Over the past few weeks, Minnesotans have been impacted by wildfire smoke from the Canada wildfires. But how does all of that smoke affect us?

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Canada Wildfires

As of Tuesday, according to CBS, there's a total of 450 active wildfires in Canada. That's crazy! What's even more wild is that according to the Canada Red Cross, there are, on average, a total of 8,000 wildfires that happen in Canada every year. I never knew that!

With all of these wildfires, the US has been affected by all of the smoke being produced. As you probably know, New York experienced some really bad air quality and orange skies last week. We had some hazy skies a week or two ago but those hazy skies are back for the time being.

So how does this wildfire smoke affect our health? How does it compare to smoking, health-wise?

Getty Images
Getty Images

Comparing Wildfire Smoke to Smoking

According to Stanford Woods Institute for the Environment, "wildfire smoke causing AQI of 150 for several days is equivalent to about seven cigarettes a day if someone were outside the whole time." AQI stands for Air Quality Index, by the way.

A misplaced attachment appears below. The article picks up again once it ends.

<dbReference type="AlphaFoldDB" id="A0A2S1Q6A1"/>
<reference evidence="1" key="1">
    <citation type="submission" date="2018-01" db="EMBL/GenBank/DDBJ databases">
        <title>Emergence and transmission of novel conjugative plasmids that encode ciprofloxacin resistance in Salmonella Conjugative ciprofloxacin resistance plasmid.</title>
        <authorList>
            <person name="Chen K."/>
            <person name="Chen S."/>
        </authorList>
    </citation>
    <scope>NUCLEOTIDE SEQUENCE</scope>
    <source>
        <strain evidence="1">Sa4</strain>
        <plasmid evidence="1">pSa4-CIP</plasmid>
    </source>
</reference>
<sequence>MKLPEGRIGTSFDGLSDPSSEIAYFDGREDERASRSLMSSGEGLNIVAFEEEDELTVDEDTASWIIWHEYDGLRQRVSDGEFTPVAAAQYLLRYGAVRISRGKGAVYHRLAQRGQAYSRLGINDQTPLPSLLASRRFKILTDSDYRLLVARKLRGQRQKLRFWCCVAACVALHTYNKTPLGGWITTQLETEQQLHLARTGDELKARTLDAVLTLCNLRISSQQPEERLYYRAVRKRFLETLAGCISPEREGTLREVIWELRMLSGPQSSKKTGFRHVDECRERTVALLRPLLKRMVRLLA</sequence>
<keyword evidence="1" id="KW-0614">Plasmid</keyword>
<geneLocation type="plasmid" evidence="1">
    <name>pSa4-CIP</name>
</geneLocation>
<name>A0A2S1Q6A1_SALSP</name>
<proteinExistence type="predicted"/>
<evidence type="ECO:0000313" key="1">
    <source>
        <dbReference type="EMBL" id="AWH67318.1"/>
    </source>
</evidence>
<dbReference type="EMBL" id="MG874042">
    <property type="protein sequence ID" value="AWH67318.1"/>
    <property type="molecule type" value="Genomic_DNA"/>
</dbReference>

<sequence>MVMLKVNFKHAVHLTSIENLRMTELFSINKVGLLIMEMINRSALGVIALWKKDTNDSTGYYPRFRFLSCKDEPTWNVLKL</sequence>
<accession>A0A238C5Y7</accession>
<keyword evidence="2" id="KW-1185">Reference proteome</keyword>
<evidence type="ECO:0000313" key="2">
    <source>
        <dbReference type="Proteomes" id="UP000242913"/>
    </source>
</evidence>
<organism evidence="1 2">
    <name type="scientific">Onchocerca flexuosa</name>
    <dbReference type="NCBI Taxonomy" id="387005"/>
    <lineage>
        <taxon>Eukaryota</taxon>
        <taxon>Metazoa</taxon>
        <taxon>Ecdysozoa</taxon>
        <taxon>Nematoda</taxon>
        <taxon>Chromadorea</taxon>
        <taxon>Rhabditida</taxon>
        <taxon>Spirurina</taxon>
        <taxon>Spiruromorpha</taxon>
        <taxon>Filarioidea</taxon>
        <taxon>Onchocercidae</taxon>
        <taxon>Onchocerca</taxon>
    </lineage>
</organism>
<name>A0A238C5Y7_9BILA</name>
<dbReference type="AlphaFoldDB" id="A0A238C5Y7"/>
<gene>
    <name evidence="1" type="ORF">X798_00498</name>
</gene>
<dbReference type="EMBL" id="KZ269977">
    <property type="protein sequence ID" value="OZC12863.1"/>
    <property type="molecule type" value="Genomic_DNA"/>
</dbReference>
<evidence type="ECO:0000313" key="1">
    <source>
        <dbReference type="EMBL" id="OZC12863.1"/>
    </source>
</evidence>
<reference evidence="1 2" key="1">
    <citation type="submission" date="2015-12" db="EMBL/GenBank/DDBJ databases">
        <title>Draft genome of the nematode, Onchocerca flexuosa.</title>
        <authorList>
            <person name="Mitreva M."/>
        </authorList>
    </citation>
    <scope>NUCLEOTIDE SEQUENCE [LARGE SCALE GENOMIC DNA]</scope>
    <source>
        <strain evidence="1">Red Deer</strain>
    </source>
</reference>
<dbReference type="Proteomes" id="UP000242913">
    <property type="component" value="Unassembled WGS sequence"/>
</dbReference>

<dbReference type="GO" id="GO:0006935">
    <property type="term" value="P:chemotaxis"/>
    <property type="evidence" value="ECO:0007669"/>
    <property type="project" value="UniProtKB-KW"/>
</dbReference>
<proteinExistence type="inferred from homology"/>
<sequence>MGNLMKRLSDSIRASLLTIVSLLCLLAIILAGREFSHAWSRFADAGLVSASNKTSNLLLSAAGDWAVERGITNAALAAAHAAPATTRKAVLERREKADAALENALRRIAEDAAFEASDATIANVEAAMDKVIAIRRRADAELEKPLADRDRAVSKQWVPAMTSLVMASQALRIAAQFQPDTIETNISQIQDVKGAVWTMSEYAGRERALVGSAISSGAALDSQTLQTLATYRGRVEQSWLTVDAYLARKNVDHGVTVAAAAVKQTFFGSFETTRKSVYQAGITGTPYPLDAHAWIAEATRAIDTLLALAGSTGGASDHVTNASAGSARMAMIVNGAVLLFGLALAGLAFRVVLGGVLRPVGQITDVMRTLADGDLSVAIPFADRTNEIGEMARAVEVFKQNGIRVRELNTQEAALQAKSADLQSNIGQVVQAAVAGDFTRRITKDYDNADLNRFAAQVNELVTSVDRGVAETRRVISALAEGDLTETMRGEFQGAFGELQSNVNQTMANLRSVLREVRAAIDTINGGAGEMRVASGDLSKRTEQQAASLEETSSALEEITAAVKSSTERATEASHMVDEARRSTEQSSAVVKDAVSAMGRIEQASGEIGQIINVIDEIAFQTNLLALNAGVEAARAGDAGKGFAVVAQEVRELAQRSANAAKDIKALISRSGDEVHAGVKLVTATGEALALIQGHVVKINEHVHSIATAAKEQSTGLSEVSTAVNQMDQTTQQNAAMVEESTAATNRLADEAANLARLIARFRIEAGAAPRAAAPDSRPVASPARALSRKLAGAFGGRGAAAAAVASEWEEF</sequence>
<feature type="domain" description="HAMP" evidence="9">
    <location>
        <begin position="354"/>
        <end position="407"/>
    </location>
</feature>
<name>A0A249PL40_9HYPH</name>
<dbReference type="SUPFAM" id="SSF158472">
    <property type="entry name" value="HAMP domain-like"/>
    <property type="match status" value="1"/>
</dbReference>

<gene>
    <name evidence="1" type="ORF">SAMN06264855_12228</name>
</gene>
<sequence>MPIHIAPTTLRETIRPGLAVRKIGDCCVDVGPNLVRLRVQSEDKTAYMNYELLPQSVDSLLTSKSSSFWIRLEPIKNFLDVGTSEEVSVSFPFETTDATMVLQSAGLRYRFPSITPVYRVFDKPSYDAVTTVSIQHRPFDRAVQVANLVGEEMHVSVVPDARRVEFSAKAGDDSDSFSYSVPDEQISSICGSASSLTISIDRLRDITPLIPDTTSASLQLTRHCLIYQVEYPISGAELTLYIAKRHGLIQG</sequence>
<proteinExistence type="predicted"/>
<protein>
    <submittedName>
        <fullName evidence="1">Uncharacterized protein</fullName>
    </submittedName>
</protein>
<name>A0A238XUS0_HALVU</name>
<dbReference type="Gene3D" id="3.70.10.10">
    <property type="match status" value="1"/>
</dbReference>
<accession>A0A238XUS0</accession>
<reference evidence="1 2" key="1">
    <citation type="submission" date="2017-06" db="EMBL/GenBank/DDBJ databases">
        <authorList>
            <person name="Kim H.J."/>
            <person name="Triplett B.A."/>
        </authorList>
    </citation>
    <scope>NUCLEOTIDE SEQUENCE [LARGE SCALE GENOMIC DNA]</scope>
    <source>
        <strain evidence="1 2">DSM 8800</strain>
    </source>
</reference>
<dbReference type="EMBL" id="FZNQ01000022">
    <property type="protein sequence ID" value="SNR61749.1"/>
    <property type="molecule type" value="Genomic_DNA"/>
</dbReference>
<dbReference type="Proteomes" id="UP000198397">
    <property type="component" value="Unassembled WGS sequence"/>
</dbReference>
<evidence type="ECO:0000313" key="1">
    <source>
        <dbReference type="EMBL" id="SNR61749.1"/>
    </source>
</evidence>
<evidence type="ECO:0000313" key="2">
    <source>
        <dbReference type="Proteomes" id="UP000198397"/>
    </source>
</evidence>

For comparison, last Wednesday, the 7th, New York City was at an AQI of over 300.

Smoke From Canadian Wildfires Blows South Creating Hazy Conditions On Large Swath Of Eastern U.S.
David Dee Delgado, Getty Images

But what's the AQI at in Minnesota? Using the Minnesota Pollution Control Agency's current air quality conditions map, in Rochester, we're at 79 AQI as of writing this post. In Minneapolis, they're at an AQI in the 80s depending on where you are. Duluth is at an AQI of 36. But over in southwest Minnesota is where the smoke has really settled. They're at an AQI of 156. Oof.

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